Bluegrass has a popular fan base that follows it and is diverse as the music and musicians that form the bluegrass scene. This genre has many defining characteristics, from the instruments to the vocal arrangements that make it quite unique.
It is true that many country, folk and blues fans enjoy this typically American form of music, but it has evolved over the years to attract a much wider audience. In this blog we look at some of the giants that have made bluegrass music over the decades and how their styles and playing differ from each other.
It is doubtful if bluegrass music would have even existed without its founder Bill Monroe; in fact, his band The Bluegrass Boys coined the very name Bluegrass. Way back in the 1940’s the Bluegrass Boys blended the sound of blues with country in a string band format and added a sprinkling of jazz. The sound was so unique and powerful that it took America by storm. Highly prominent of Bill Monroe’s style was the driving fiddle which was at the very heart of the music.
Flatt & Scruggs
If Bill Monroe was the father of bluegrass music, then it was Earl Scruggs and Lester Flatt that made it a household name to millions of people. Earl Scruggs banjo playing linked the instrument to the bluegrass genre as his odd three finger strumming style had never been seen before. Flatt and Scruggs took bluegrass out of the mountains and put it in American homes via the television, and they became the most commercially successful bluegrass combo of all time. They featured in the music from hit films, such as Bonnie & Clyde, to popular TV shows, like The Beverly Hillbillies.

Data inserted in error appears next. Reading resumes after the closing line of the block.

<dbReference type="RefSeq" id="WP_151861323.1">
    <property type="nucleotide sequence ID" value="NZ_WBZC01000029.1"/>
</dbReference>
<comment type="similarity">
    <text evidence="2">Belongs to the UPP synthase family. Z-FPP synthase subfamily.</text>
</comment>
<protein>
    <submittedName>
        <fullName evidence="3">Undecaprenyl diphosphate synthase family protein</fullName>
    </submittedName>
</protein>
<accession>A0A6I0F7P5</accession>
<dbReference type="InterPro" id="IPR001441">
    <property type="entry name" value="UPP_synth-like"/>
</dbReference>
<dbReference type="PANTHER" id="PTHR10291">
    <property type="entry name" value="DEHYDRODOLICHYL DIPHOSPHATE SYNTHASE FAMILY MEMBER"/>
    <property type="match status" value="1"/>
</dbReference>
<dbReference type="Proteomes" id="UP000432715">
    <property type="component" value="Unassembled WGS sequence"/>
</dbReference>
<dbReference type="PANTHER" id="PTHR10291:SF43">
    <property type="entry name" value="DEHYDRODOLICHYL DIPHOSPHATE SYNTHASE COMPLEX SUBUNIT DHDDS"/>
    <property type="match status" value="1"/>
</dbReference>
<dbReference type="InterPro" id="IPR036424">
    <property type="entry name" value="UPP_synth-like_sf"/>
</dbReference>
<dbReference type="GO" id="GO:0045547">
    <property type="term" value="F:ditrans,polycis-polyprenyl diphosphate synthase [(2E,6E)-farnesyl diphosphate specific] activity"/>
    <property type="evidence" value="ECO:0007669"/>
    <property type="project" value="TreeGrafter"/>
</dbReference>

Alongside the stringed instruments, vocal harmonies have always played a major part of bluegrass music which defined the High Lonesome as a bluegrass form of singing. Harmonies sound best in bluegrass when these brothers are singing them, they seem to have an innate ability to sing perfectly together and comes so naturally. The Osborne Brothers together with Roscoe Holcomb were credited with developing the High Lonesome and the High Lead.
Hartford is known as one of the most talented musicians that bluegrass has ever seen, just as comfortable on a fiddle as a banjo, and everything in between. John Hartford grew up in bluegrass country and his musical style reflects this. John was truly a one-man band and could perform solo or as part of an ensemble and always with a 1970’s version of hippie bluegrass.
New Grass Revival
Following on from our former name John Hartford, New Grass Revival have drawn many influences from the virtuoso’s style. New Grass Revival look the part; to be crude about it, they look like raggedly mountain men and have a great hippy following from all their festival appearances. They take old established rock n’ roll songs and give them the bluegrass treatment, with long instrumental jams in every song. In part two we look at even more bluegrass bands, from classic old traditional ones to new kids on the block.